March 4, 2014

State Roundup, March 4, 2014

Print More

MINIMUM WAGE MOVEMENT: A key House panel on Monday night voted 13 to 8 to advance Gov. Martin O’Malley’s bill to raise Maryland’s minimum wage after striking a provision to tie future increases to inflation and delaying the date it would take effect, reports John Wagner in the Post.

REDISTRICTING REFORM: Maryland’s controversial legislative redistricting is again the target of bills designed to overhaul the process and make it less partisan, writes Margaret Sessa-Hawkins for MarylandReporter.com. Though very different in their scope and design, the bills have one thing in common: They are trying to introduce transparency and civic participation into the redistricting procedure, which now leaves the governor in control and the process wide open to political gerrymandering.

BAD WEATHER, BAD BUDGET NEWS: Another dose of bad state budget news could be looming as the Maryland Board of Revenue Estimates prepares to meet later this week, blogs Bryan Sears for the Daily Record. Warren Deschenaux, director of policy analysis for the Department of Legislative Services, said revenue projections “were optimistic” and now appear to be “retarded by adverse weather conditions” including the polar vortex and snow storms that have made Maryland and many other parts of the United States colder than normal.

GOOD SAMARITAN BILLS MERGED: A bill to provide some legal protection to teens and children who report drug or alcohol overdoses to 911 had been left in committee, but another Good Samaritan bill to help people of all ages has passed a floor vote in the House. Del. Jeannie Haddaway-Riccio said her bill to protect minors in some situations was merged with another bill sponsored by Del. Jon Cardin, reports Jennifer Shutt for the Salisbury Daily Times.

DWYER PULLS BILL: Del. Don Dwyer has withdrawn a bill he proposed in the General Assembly to automatically suspend any lawmaker serving jail time, reports Alex Jackson in the Annapolis Capital. Dwyer’s House Bill 734 was scheduled to be heard Monday by the House Rules and Executive Nominations Committee. But at the beginning of the hearing, it was announced Dwyer withdrew the bill.

GOP STORMWATER MAP OMITS VA: House Republicans last Wednesday held a press conference to showcase their support of a drive to repeal the mandate that Maryland’s 10 largest jurisdictions assess stormwater fees. A map, titled “Taxing the Rain on Only 13 Percent of the Chesapeake Bay Watershed,” was prominently displayed at the front of the podium where delegates stood as they savaged the mandate. But the map — which highlights the Chesapeake Bay watershed in blue and some Maryland jurisdictions required to assess stormwater fees in red — leaves out major cities in Virginia that also assess stormwater fees, reports Alex Jackson for the Annapolis Capital.

March 13 MR fundraiser banner 728 x 90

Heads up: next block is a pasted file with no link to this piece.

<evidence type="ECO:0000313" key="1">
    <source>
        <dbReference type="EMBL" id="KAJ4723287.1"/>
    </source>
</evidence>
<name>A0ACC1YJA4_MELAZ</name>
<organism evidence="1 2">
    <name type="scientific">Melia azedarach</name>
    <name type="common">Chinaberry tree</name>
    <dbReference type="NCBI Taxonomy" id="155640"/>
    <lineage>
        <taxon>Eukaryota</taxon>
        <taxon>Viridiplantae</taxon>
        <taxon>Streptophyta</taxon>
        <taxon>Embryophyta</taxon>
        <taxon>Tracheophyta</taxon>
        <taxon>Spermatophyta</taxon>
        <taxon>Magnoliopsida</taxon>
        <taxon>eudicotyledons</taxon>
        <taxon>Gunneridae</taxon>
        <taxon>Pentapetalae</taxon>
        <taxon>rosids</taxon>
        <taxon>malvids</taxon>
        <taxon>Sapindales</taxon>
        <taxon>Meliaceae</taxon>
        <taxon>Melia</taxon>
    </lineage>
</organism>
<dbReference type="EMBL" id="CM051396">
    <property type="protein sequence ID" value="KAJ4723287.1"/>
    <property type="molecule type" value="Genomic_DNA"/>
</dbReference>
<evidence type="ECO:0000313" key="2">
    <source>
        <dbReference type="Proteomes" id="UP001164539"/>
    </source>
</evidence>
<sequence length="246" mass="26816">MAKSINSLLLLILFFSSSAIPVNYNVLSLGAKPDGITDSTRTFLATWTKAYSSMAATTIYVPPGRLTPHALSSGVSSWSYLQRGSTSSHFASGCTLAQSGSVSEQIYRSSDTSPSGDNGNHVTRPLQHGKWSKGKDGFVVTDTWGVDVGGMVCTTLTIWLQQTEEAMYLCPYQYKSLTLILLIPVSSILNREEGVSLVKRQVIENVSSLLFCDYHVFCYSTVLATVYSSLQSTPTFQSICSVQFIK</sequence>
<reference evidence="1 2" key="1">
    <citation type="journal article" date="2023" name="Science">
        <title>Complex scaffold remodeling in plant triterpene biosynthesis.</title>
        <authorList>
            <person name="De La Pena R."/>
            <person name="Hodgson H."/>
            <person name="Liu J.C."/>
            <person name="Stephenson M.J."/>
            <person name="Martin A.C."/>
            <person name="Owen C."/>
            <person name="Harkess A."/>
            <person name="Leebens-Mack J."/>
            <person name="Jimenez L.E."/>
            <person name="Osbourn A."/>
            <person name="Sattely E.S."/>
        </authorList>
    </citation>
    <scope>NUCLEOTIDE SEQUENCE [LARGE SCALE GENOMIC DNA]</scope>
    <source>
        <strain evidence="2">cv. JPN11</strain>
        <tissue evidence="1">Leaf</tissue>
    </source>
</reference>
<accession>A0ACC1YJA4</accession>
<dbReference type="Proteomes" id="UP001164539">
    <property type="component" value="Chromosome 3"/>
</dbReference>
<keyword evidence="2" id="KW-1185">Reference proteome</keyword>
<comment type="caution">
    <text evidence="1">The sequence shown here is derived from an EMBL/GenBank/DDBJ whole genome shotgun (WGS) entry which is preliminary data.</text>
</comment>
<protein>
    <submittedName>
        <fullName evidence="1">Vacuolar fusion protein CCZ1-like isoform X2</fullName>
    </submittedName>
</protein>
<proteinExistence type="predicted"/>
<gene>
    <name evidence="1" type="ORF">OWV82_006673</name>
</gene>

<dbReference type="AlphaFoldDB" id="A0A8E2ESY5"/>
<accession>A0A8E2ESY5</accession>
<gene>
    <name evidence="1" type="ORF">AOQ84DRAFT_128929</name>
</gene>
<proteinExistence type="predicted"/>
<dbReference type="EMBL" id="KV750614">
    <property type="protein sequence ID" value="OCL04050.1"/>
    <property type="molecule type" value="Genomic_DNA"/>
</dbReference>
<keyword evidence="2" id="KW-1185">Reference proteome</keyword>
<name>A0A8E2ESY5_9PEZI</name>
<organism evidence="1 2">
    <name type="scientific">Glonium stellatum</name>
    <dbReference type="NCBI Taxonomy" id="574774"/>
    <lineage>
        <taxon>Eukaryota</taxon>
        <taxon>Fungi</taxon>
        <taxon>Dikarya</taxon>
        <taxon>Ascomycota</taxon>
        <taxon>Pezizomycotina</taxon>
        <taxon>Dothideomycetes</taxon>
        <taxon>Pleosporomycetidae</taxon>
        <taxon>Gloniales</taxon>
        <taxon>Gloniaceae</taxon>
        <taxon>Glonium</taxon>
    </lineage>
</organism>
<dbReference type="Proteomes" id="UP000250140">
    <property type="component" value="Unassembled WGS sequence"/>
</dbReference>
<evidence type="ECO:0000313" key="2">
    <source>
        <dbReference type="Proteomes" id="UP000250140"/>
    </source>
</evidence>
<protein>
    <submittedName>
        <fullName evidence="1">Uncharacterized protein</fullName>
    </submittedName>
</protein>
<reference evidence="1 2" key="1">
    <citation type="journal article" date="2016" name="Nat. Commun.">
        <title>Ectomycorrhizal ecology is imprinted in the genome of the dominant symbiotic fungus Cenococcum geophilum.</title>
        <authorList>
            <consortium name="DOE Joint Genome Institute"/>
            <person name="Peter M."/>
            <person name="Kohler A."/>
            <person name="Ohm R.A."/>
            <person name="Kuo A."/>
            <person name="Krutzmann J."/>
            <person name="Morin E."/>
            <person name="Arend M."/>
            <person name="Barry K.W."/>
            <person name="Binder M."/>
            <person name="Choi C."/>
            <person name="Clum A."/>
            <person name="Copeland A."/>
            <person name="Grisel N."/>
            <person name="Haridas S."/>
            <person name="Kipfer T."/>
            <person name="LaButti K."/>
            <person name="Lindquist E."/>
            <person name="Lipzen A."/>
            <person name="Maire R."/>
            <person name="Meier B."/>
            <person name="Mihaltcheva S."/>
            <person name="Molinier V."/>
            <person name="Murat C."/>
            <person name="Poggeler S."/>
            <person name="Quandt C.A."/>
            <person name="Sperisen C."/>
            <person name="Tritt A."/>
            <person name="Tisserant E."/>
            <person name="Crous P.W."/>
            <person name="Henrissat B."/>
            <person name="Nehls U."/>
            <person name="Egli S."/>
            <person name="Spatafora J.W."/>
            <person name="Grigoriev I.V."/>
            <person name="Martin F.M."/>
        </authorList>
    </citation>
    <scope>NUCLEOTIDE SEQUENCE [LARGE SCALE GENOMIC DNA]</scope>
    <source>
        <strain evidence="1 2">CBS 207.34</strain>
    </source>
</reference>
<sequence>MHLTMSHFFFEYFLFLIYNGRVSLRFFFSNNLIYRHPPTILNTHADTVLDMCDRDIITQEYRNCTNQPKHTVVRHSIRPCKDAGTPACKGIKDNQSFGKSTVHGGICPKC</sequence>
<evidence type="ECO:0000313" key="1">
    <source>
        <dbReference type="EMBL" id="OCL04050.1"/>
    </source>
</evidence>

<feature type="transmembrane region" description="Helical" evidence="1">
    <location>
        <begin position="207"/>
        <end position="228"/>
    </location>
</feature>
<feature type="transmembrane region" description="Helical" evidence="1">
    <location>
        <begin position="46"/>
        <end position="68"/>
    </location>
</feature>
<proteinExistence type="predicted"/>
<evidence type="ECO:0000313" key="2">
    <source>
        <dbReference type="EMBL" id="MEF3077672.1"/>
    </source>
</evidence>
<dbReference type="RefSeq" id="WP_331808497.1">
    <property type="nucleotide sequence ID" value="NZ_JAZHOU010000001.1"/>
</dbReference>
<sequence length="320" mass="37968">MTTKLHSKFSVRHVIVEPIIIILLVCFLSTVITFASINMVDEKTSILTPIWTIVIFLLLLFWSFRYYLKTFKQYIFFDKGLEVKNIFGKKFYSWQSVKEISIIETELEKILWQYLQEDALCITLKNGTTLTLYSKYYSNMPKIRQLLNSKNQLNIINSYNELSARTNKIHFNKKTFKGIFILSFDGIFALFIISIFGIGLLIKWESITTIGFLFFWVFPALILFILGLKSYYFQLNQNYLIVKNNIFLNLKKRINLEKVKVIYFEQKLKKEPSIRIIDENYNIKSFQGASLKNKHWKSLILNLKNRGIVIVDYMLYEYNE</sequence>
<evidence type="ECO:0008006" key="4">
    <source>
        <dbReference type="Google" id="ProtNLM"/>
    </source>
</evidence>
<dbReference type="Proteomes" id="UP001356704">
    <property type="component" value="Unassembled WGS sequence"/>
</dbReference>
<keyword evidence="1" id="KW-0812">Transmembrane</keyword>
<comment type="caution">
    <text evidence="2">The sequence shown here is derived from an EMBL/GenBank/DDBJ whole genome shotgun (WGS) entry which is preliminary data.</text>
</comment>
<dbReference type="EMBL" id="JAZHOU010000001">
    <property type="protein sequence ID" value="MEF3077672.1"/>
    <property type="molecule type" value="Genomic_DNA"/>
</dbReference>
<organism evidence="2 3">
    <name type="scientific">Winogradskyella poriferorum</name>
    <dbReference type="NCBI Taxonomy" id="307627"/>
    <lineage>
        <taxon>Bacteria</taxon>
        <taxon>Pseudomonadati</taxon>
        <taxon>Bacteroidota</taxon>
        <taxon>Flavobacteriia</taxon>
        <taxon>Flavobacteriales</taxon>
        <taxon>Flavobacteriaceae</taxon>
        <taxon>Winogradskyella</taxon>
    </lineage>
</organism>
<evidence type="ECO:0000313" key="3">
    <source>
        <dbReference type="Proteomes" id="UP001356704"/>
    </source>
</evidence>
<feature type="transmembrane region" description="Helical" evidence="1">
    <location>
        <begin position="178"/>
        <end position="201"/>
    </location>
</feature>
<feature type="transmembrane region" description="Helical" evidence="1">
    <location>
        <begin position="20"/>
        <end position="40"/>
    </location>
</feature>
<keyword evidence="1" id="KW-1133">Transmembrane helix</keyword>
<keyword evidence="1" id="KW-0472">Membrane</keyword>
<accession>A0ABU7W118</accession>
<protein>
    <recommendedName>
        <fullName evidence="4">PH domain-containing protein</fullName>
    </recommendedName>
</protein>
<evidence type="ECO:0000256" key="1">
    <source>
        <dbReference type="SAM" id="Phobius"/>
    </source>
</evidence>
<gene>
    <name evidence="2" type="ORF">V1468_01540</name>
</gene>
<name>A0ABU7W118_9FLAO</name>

DOG BITE BILL: Tamieka Briscoe of CNS, in an article in the Annapolis Capital, writes that, in a unanimous vote Friday, the Maryland Senate passed legislation that would hold owners of all dog breeds liable for bites, but allow owners to challenge that liability in court and let a jury decide.

IN NEED OF SALT? A relentless winter has left local governments scrambling to replenish their supplies of road salt and some consumers finding empty shelves when they turn to hardware stores for ice-melting materials. State officials say they have enough salt to meet immediate needs, but at least one county was rationing its use Monday to stretch existing supplies, and local government spending for salt has climbed drastically from recent years, Alison Knezevich writes in the Sun.

DEM FILES IN DISTRICT 37: Christopher Robinson, an aide to former Congressman Roy Dyson and a Cambridge attorney, has filed as a Democrat in the mid-Shore Senate race for District 37. As the only Democrat to file, his name will be on the general election ballot against the winner of the GOP primary: incumbent Richard Colburn or his challenger, state Del. Addie Eckardt, both Republicans from Dorchester, writes Jennifer Shutt for the Salisbury Daily Times.

DELANEY & THE GOVERNOR’S RACE: Josh Kurtz of Center Maryland writes that U.S. Rep. John Delaney came far closer to throwing his hat in the ring for governor than most people know.

DEM GUBERNATORIAL DEBATES: The three major Democratic campaigns for governor of Maryland have reached agreement on the framework for a series of debates in advance of the June 24 primary, writes John Wagner in the Post.

BROWN PLEDGES HELP FOR CECIL: Jacob Owens of the Cecil Whig writes that Lt. Gov. Anthony Brown said that, if elected governor, he would “absolutely” continue the governor’s pledge to work with Cecil County to solve its drug overdose issues.